The Results of Resonance

By Mark Trodden | December 22, 2008 1:31 pm

As I discussed a couple of weeks back, if inflation is the correct description of the very early universe, then reheating is the mechanism by which the universe is populated with matter, and the origin of the “hot” part of the hot big bang. In that post, I described how, in a range of models, depending on the couplings between the inflaton field and other matter fields, reheating can occur in an extremely non-equilibrium fashion, through parametric resonance, known as preheating.

As I said, although preheating is an out of equilibrium phenomenon, eventually almost all the energy produced equilibrates, and produces a plasma at a given equilibrium temperature. One might therefore wonder how there could be any observational consequences of this hypothesized early cosmic phase (and hence whether such considerations are scientific at all). However, as it turns out, some of the energy may never equilibrate, and there are therefore a number of possible fascinating consequences of preheating. Here’s a whistle-stop tour of some of these.

One motivation for inflation is that the quasi-exponential expansion will dilute away any unwanted relics of the early universe. Examples of this are magnetic monopoles and other superheavy weakly-interacting particles that may be produced during phase transitions at early times. Monopoles, to take a specific example, will generically form if the universe undergoes a grand-unified phase transition, expected at temperatures of around 1016 GeV. If inflation is to rid us of them, then it better be that the reheating temperature after inflation is lower than this temperature, otherwise the universe will go through the phase transition after inflation, and form the offending monopoles after all. Thus, without considering preheating, this means that we are safe from GUT relics if the universe reheats to a temperature below the GUT scale. But preheating can create a problem here. Parametric resonance means that, depending on the model, the energy of the inflaton can be preferentially transferred into certain wavelengths (modes) and this can lead to the formation of particles with masses higher than the typical temperature associated with the original energy density of the inflaton. Thus, although the ultimate reheat temperature is less than the GUT scale (for example), there can nevertheless be a background of relics of much higher masses.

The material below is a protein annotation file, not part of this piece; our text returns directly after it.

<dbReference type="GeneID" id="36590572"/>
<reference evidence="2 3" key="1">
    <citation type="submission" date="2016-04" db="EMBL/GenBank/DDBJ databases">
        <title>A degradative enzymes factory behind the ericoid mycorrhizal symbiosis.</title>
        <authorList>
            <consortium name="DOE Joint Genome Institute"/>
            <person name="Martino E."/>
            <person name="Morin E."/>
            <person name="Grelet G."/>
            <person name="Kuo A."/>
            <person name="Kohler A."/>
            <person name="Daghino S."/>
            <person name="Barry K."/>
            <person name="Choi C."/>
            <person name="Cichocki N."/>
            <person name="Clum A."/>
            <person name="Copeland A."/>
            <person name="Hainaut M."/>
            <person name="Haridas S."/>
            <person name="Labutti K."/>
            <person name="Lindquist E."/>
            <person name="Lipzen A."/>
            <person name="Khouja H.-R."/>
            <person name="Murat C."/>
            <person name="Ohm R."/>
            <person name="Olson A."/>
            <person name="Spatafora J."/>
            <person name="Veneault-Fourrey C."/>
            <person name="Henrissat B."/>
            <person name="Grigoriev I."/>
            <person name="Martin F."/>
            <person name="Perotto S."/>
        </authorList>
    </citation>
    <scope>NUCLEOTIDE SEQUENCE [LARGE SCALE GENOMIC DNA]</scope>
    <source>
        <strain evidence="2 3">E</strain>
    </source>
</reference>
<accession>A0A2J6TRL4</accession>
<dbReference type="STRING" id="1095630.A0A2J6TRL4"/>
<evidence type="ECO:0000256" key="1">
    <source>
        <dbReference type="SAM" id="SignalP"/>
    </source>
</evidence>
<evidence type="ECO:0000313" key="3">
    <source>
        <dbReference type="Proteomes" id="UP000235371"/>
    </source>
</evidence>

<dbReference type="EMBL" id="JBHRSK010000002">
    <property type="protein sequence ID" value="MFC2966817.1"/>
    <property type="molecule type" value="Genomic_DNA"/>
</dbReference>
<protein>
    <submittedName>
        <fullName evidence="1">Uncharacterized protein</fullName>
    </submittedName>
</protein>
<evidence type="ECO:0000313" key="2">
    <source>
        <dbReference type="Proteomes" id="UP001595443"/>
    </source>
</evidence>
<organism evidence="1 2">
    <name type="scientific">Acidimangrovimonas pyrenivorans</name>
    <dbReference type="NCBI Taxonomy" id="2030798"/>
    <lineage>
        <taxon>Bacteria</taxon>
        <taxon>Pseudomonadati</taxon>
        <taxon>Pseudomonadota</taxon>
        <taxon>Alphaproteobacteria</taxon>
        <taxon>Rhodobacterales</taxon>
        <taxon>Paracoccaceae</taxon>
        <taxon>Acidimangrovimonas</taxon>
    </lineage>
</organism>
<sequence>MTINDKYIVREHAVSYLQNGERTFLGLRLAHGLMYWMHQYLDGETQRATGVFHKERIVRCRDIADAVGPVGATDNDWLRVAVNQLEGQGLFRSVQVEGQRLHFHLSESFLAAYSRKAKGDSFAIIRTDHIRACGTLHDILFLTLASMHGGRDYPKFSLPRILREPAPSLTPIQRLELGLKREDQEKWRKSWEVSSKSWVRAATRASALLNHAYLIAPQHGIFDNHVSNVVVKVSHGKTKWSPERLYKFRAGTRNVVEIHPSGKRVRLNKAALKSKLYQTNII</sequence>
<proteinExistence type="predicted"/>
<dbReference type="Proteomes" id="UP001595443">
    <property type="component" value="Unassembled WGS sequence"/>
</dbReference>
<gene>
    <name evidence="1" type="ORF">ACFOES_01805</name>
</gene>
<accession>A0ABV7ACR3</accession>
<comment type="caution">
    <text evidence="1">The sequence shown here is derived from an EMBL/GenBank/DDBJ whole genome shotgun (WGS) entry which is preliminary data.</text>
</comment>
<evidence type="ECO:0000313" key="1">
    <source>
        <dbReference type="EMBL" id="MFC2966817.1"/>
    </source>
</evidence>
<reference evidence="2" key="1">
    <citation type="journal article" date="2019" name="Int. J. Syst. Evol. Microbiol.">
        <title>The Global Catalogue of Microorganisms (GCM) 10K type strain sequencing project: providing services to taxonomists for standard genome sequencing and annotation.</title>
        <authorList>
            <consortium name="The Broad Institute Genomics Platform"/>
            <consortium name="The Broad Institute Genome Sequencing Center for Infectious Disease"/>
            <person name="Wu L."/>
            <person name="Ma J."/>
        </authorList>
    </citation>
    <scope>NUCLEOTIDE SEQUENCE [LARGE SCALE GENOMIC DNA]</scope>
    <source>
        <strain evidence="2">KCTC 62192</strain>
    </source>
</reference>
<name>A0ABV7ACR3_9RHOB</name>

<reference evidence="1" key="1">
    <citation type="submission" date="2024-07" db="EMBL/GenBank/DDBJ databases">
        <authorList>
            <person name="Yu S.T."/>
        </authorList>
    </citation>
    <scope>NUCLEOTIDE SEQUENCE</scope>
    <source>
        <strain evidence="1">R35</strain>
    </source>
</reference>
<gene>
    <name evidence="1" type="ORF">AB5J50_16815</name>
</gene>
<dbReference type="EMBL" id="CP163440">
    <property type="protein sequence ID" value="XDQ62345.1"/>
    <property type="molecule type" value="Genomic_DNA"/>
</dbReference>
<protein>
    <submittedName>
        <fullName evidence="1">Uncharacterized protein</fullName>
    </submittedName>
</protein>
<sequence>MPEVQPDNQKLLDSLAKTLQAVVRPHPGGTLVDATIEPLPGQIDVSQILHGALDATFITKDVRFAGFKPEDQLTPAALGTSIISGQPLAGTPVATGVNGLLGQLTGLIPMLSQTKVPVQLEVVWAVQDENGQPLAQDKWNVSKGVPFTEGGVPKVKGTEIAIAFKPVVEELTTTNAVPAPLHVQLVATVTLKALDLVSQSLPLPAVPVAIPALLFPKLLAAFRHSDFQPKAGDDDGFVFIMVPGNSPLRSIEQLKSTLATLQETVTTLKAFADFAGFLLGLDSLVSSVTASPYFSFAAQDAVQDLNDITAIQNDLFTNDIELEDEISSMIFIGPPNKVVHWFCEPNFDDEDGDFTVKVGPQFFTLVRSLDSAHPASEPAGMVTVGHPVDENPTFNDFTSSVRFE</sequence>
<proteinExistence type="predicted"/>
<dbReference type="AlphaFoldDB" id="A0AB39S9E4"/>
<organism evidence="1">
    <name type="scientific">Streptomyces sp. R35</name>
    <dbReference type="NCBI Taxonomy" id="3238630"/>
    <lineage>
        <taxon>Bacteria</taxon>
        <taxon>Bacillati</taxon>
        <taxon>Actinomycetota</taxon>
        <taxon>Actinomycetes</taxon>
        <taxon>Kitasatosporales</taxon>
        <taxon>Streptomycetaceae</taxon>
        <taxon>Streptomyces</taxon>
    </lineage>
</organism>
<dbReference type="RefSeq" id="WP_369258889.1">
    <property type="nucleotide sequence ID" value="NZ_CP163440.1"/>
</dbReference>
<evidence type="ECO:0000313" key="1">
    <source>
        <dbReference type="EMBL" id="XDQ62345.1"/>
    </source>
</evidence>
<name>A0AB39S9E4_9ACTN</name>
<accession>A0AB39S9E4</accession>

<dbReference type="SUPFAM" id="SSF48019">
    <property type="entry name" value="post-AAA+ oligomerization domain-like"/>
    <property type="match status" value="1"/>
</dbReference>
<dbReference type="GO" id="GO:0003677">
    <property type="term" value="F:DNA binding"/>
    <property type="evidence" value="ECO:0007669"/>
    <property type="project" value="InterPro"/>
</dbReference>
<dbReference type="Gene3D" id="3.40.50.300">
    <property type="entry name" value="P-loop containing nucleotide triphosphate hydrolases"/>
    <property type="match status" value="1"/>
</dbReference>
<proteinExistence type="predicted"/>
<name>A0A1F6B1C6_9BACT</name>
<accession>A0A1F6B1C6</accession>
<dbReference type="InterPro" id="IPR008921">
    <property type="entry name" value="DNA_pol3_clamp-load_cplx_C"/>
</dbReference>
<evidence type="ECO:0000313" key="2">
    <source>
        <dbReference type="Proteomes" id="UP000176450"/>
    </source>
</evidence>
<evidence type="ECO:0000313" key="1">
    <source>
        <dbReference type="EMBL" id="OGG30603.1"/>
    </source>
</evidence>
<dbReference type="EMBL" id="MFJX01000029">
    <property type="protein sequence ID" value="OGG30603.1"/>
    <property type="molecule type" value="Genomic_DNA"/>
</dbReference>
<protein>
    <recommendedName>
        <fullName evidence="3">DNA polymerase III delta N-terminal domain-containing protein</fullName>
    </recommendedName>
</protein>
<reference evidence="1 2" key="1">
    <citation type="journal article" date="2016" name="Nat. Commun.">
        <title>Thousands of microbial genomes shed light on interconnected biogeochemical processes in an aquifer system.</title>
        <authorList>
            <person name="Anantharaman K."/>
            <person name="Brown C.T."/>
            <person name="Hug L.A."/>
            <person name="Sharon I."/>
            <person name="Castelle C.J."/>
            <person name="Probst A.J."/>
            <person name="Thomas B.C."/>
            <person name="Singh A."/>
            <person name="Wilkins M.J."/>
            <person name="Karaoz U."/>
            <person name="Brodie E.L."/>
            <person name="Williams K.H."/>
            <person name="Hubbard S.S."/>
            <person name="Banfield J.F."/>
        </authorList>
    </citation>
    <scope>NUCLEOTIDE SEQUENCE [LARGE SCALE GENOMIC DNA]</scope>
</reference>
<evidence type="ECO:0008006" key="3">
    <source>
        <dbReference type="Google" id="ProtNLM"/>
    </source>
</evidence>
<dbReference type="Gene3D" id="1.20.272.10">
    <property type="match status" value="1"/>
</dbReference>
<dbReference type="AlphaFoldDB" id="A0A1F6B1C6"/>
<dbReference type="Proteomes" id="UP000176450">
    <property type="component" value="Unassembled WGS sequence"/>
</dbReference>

Generally speaking, this is a bad thing, since the overproduction of such heavy particles can lead to them dominating the universe, and a cosmic evolution dramatically different from the one we know. Thus, if the correct model of inflation permits preheating into dangerous relics, then one is forced to consider that inflation must have taken place at considerably lower energies than one might naively have thought. In other words, one needs to have sufficiently low scale inflation that even parametric resonance cannot be powerful enough to resurrect monopoles and their kin. Such considerations can provide strong constraints on models, sometimes pushing reheat temperatures down to troublesomely low ranges (more about this soon).